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Here’s how Pelosi and Schumer called Trump’s bluff — and hung the shutdown around his neck

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In a deep dive into the relationship between House Majority Leader Nancy Pelosi (D-CA) and Senate Minority Leader Chuck Schumer (D-NY), Politico reveals that the two have formed a pact that any dealings with President Donald Trump will be conducted jointly as a show of power.

According to the report, Trump sought to speak with Schumer alone in the hopes of getting the senator to work with him on getting a border wall deal that would pass muster in Senate with the help of Democrats.

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Despite a history of having one-on-one meetings with the president, Schumer said no more, telling the president’s advisers: “Only with Nancy.”

Forced to meet with the two together, Trump allowed the media to cover their now-public debate where the frustrated Trump blurted out that he would be proud to shut down the government — which has come back to haunt him.

According to the report, “Republicans have tried to drive a wedge between the duo for more than a month now. They’ve cast Schumer as eager to cut a deal and Pelosi as an impediment. They’ve floated the idea that Pelosi would be more willing to compromise after she was elected speaker.”

Instead, as Politico reports, “By setting a model of unity, Schumer and Pelosi have also kept moderates in their caucus from breaking ranks and underscored how difficult it will be for Trump to get Democrats to fold. From House freshmen in Trump-held districts to centrist Senate Democrats like Joe Manchin of West Virginia, they’ve all said: Open the government, then let’s talk about the border.”

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Democratic lawmakers say the dynamic works because each one recognizes what the other brings to the table.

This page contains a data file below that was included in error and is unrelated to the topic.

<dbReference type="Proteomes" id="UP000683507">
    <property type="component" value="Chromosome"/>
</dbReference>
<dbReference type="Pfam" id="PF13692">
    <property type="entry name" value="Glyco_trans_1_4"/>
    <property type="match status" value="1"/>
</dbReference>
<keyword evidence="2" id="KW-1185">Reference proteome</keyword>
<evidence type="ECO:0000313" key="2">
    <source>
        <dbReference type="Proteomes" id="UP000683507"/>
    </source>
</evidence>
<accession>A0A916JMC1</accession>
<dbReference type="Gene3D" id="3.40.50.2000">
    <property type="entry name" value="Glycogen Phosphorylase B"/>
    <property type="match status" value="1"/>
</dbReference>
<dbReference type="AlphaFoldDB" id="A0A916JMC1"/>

“She is the lead Democrat by virtue of her title and majority status,” explained Rep. Gerry Connolly (D-VVA). “He kind of is playing the role of wingman right now [but] I think Chuck is a pro and I think he understands roles ebb and flow.”

Added Sen. Chris Murphy (D-CT), “It forces Republicans to think differently about their strategy if they see Nancy and Chuck as a unit for the next two years.”

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2020 Election

Virginia was the bellwether of 2017’s big blue wave — but could it happen again?

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In November 2017, powered by a surge of grassroots activism one year after Donald Trump’s election, Democrats wiped out a Republican supermajority in the Virginia House of Delegates, and came within one disputed ballot and a random drawing of sharing power in a 50-50 chamber — an early harbinger of the 2018 blue wave. Now they’re back to finish the job, aiming to recapture control of both legislative chambers for the first time in 26 years and set the tone for the 2020 election.

Swing Left, a key player in flipping the House of Representatives last year, has targeted 15 races in the House of Delegates and five in the State Senate. Their main focus is people power, but they’ve also raised more than $550,000 in grassroots donations as of Sept. 11. Just two seats are needed to flip each chamber, and a court-ordered redistricting has made flipping the House much more doable.

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‘Did Obama know?’ Rudy Giuliani flings wild new accusations against Biden in overnight tweet rant

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President Donald Trump's personal attorney Rudy Giuliani hurled accusations of Ukraine corruption at Joe Biden and his son in a series of middle-of-the-night tweets.

The president admitted Sunday to speaking to Ukraine's president about an investigation of Hunter Biden's business dealings with a natural gas company in the country, after a series of reports revealed his efforts to pressure that government to come up with dirt on the former vice president.

Early Monday morning, Giuliani accused Kiev of laundering $3 million to Hunter Biden and suggested the Obama administration was aware but did nothing, although the former New York City mayor offered no supporting evidence of those allegations.

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Chronically underpaid EMTs are being assaulted at record rates

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If Upton Sinclair were to write the modern equivalent to “The Jungle,” he might make the setting the metaphorical meat grinder of today’s emergency medical services industry.

Across the nation, emergency medical service professionals, the front-line workforce upon which so much of a patient outcome rests, are grossly underpaid for brutal work schedules that put them at risk of both serious physical injury and burnout.

The cherry on the top of this abuse sundae is that they are 14 times more likely to be violently assaulted on the job than a firefighter.

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